• In FY 2007, the U.S. Government--working closely with the Philippine Government, civil society, the private sector, and other donors--provided $145 million in grant funds to support a more peaceful and prosperous Philippines. About 60% of economic assistance resources are targeted for Mindanao, for programs that promote economic growth, mitigate conflict, and promote peace and security. The U.S. supports programs that promote good governance at the national and local levels, improve electoral systems, promote rule of law, help address constraints to trade and investment, improve revenue collection/administration and fiscal transparency, and enhance the ability of military and civilian law enforcement agencies to maintain peace and security. Many programs across other sectors--including health, education, agricultural productivity, micro-enterprise development, and natural resource management-also support improved governance, human capital development, poverty alleviation, and/or sustainable growth. Health-related assistance programs include reproductive health, maternal and child care, tuberculosis and HIV/AIDS control, and avian flu preparedness. The U.S. also provides humanitarian assistance to internally-displaced persons in conflict-affected areas and to victims of natural disasters (including $5 million in reconstruction assistance for the typhoon-battered Bicol region in FY 2007). In 2006, the Millennium Challenge Corporation (MCC) granted $21 million to the Philippines for a two-year Threshold Program targeted at addressing corruption in revenue administration and improving the capabilities of the Office of the Ombudsman. The success of this Threshold Program contributed to the MCC awarding the Philippines Compact eligibility status in March 2008. Nearly 400,000 Americans visit the Philippines each year. Providing government services to U.S. and other 'citizens, therefore, constitutes an important aspect of the bilateral relationship. Those services include veterans' affairs, social security, and consular operations. Benefits to Filipinos from the U.S. Department of Veterans Affairs and the Social Security Administration totaled $297,389,415 in 2006. Many people-to-people programs exist between the U.S. and the Philippines, including Fulbright, International Visitors, and Aquino Fellowship exchange programs, as well as the U.S. Peace Corps.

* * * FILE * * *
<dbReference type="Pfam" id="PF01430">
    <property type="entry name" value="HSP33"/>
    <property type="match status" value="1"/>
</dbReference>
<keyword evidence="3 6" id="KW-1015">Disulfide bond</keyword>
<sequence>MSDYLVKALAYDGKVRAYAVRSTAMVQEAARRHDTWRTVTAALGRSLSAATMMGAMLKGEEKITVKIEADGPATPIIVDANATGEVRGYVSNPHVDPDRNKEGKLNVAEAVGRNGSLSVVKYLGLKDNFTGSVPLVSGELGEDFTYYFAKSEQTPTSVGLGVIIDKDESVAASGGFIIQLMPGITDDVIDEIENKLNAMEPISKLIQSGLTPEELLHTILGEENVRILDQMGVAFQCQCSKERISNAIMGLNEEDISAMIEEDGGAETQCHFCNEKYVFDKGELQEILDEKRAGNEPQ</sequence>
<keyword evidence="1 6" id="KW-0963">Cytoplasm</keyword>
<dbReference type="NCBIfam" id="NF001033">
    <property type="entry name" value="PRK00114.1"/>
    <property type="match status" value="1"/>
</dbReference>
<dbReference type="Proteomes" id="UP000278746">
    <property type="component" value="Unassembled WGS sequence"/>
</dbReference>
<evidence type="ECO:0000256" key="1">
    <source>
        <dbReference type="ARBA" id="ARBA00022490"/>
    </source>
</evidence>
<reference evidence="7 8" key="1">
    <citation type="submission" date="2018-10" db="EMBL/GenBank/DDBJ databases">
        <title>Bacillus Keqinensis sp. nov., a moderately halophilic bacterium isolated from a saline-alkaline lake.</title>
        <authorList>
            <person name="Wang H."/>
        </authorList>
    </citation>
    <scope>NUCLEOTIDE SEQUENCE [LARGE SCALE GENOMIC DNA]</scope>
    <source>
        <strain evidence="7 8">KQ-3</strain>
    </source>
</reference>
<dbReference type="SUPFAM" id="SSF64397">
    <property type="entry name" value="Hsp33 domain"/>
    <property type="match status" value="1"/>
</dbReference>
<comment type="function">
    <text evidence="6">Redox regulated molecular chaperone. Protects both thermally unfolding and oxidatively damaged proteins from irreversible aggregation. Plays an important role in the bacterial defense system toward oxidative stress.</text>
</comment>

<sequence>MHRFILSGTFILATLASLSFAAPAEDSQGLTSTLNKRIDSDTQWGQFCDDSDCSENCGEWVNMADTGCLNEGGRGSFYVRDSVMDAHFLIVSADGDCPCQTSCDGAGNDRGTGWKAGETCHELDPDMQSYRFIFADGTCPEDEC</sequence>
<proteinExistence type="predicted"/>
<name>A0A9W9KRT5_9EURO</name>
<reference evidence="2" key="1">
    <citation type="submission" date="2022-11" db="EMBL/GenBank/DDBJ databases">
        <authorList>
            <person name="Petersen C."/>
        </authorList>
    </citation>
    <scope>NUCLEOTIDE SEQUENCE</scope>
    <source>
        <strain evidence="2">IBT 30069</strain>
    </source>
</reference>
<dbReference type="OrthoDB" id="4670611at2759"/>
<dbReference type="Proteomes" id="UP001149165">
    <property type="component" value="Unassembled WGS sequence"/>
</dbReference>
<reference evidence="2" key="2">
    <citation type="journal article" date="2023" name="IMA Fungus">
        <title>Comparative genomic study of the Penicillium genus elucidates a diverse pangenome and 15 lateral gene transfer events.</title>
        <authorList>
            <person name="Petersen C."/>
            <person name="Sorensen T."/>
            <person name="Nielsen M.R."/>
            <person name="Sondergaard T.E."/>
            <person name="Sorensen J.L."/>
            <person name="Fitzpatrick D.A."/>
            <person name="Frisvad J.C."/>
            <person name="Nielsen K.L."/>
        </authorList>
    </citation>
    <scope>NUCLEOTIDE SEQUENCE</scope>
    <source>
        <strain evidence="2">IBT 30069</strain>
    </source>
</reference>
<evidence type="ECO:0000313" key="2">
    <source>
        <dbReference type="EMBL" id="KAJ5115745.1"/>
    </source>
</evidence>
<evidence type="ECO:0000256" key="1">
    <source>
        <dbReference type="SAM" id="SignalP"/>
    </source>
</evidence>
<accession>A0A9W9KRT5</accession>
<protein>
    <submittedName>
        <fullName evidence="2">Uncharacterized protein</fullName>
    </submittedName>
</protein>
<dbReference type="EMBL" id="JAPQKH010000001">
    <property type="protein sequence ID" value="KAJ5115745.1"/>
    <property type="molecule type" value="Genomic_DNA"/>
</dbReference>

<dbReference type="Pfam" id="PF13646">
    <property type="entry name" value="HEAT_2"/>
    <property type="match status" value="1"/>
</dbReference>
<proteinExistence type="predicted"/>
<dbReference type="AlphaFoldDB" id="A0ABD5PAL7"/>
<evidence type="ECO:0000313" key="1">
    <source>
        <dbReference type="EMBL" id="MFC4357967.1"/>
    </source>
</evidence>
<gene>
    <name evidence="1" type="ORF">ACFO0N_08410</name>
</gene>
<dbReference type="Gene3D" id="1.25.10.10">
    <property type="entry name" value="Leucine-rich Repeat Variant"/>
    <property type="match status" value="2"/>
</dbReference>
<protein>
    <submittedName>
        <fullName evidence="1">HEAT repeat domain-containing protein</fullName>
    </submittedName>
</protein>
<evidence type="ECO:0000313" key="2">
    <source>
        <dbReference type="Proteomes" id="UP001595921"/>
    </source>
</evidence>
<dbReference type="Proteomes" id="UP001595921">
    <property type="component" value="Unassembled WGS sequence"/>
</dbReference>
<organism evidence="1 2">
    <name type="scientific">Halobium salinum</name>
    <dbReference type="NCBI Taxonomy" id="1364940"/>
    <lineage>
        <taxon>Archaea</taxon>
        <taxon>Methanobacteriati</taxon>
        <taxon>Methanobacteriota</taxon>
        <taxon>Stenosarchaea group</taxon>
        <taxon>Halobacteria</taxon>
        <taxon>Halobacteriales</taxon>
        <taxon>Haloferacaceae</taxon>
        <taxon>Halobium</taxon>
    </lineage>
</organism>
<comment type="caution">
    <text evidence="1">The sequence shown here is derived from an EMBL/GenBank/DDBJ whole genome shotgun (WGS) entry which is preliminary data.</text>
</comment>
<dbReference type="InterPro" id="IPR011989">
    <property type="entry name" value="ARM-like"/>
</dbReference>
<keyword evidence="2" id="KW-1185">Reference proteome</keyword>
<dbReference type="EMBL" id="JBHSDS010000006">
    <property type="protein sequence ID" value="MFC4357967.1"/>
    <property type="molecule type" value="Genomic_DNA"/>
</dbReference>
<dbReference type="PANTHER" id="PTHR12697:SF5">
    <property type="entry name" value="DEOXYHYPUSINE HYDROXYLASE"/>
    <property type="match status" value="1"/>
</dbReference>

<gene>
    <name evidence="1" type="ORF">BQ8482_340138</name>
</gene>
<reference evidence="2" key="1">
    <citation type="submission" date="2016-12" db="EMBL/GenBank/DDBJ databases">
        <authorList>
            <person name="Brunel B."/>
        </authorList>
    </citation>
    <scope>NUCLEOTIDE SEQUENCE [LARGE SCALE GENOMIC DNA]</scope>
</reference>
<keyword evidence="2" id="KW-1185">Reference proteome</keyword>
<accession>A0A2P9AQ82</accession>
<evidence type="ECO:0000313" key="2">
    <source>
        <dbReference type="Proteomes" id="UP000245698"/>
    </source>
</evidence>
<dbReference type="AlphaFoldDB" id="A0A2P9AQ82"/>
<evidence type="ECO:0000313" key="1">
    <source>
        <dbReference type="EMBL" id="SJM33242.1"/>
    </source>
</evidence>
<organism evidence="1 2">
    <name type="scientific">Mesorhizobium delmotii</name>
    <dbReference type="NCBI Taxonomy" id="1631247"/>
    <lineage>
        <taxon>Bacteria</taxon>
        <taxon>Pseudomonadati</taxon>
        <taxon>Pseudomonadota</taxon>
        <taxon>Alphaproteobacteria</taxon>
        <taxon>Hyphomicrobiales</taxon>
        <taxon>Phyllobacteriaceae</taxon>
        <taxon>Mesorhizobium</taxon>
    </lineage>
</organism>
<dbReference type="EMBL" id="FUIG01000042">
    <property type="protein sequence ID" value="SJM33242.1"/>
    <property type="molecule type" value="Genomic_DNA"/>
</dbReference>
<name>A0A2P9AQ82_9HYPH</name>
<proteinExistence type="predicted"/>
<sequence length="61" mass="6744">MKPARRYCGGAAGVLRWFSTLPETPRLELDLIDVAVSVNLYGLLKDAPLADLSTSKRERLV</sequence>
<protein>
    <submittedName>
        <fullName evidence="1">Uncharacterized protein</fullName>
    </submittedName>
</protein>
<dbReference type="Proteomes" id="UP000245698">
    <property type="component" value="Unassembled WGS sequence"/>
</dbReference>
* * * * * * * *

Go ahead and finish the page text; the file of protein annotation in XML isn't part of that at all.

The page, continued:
• With Broad Based Growth occurring in the Philippines, it would be a good time to Invest in the Philippines. A foreign investor is offered a lot of incentives when investing in the Philippines. Incentives include tax holidays, tax reduction for labor and expenses, and duty-free importation of capital equipment, and are available for companies investing in preferred areas and registered with the (BOI) Board of Investments.
  • The Philippines competes with China but are in the process of changing international demand which is increasing net exports in a majority of sectors where it competes with China. The Philippines are not a strong exporter of the labour intensive products economies which could also create a decline in competitive challenge with China. The strengths complementing one another between the Philippines and its surrounding neighbors is highly complementary.
  • As you can see here the strengths between the Philippines and its neighbors (the U.S.) for example, are improved and broadened and complementary as well. These are some good facts between the Philippine and U.S. relations.